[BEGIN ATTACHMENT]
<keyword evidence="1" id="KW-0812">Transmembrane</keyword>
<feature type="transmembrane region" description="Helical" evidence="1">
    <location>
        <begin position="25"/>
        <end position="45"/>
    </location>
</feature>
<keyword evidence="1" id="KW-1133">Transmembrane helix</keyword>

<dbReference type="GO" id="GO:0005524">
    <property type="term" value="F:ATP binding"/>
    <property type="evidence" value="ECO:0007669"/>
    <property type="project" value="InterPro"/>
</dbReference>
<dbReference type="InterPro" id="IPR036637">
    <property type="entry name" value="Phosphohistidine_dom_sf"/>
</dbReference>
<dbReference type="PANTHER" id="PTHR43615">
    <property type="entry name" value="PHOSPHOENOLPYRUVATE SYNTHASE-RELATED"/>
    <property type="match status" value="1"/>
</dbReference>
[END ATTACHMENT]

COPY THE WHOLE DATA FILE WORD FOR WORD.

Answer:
<keyword evidence="1" id="KW-0812">Transmembrane</keyword>
<feature type="transmembrane region" description="Helical" evidence="1">
    <location>
        <begin position="25"/>
        <end position="45"/>
    </location>
</feature>
<keyword evidence="1" id="KW-1133">Transmembrane helix</keyword>

<dbReference type="GO" id="GO:0005524">
    <property type="term" value="F:ATP binding"/>
    <property type="evidence" value="ECO:0007669"/>
    <property type="project" value="InterPro"/>
</dbReference>
<dbReference type="InterPro" id="IPR036637">
    <property type="entry name" value="Phosphohistidine_dom_sf"/>
</dbReference>
<dbReference type="PANTHER" id="PTHR43615">
    <property type="entry name" value="PHOSPHOENOLPYRUVATE SYNTHASE-RELATED"/>
    <property type="match status" value="1"/>
</dbReference>